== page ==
Population differences may affect the impact of housing-with-services programs. The SASH staff interviewed in the non-CSC DRHO panels indicated that their participant populations had a higher proportion of younger participants with disabilities, often with mental illness or substance use disorders. Additional quantitative analyses confirmed that the CSC DRHO panels had a larger proportion of older participants and fewer who originally qualified for Medicare due to disability. The SASH program may have more favorable impacts on health care costs among panels with a larger proportion of older adults.

Another population difference that became more important as the SASH program expanded throughout the State of Vermont was the difference between the site-based participants and the community participants. The expansion of the SASH program beyond the housing sites and into the community presented many challenges. SASH staff noted that participants living in the community had greater health and support needs and fewer resources to obtain the supports they required. Our claims data analysis confirmed that SASH participants in the community are older and in poorer health relative to the site-based participants. Future housing-with-services programs seeking to serve a widely dispersed population in the community should be aware that the needs of the community participants could require additional resources.

Education and communication are key to successful implementation of housing-with-services programs. The implementation of the comprehensive SASH training program was identified as an operational success by many interviewees. A training program for new staff, as well as ongoing training for existing SASH staff, ensures that staff maintain the necessary knowledge and skills to best serve SASH participants.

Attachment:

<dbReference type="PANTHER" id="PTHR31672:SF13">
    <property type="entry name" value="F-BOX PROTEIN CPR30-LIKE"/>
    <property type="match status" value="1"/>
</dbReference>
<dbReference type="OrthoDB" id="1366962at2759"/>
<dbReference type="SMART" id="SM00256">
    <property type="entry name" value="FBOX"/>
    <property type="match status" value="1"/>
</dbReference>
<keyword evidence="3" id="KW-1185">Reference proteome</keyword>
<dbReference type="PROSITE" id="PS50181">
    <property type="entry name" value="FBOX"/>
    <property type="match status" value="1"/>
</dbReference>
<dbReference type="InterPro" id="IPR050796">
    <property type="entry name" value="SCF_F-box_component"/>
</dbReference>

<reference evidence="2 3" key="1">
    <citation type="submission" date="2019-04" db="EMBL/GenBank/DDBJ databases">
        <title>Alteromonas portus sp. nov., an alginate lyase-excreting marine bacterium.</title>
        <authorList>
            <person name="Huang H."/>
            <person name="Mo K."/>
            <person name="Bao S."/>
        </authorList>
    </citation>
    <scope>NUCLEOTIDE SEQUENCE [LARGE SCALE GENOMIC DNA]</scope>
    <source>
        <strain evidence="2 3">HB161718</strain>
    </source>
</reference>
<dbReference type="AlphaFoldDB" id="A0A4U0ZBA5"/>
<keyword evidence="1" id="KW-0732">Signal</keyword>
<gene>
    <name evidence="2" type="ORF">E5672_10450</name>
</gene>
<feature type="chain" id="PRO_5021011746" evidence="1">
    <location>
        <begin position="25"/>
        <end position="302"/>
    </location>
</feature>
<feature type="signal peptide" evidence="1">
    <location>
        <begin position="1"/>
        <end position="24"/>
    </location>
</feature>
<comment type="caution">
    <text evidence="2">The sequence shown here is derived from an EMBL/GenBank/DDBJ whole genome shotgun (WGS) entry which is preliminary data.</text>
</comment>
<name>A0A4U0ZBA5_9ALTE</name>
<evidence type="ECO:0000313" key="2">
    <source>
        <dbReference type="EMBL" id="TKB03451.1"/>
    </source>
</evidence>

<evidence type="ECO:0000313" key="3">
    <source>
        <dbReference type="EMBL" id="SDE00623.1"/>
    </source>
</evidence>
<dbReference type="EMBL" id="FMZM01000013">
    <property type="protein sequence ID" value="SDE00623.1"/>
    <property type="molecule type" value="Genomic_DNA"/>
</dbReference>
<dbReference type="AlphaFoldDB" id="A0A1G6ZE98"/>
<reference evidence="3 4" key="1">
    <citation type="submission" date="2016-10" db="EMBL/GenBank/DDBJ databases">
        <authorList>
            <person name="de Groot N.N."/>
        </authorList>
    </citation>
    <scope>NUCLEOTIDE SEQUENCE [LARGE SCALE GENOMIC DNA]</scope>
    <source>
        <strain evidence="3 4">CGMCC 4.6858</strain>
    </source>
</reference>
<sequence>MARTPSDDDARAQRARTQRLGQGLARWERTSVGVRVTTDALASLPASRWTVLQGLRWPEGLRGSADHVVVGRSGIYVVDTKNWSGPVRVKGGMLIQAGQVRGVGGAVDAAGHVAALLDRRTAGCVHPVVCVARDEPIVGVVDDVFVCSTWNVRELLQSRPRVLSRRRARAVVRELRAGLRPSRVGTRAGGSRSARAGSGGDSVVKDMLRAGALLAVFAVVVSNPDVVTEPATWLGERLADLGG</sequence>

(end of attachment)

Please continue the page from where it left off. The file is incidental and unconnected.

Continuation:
A focus of the SASH program is building relationships and fostering greater collaboration across community organizations, which in turn can help connect SASH participants to a variety of needed services and resources. While some partner agencies perceived that SASH activities are a duplication of services already being provided, others felt that the relationship with the core SASH staff was collaborative and that the SASH program complemented their own services. Other entities seeking to implement SASH-like programs should plan to spend time educating partner agencies and clearly delineating roles and responsibilities across organizations and programs, to avoid any real or perceived duplication of services and to foster good relationships.

4.2. Conclusions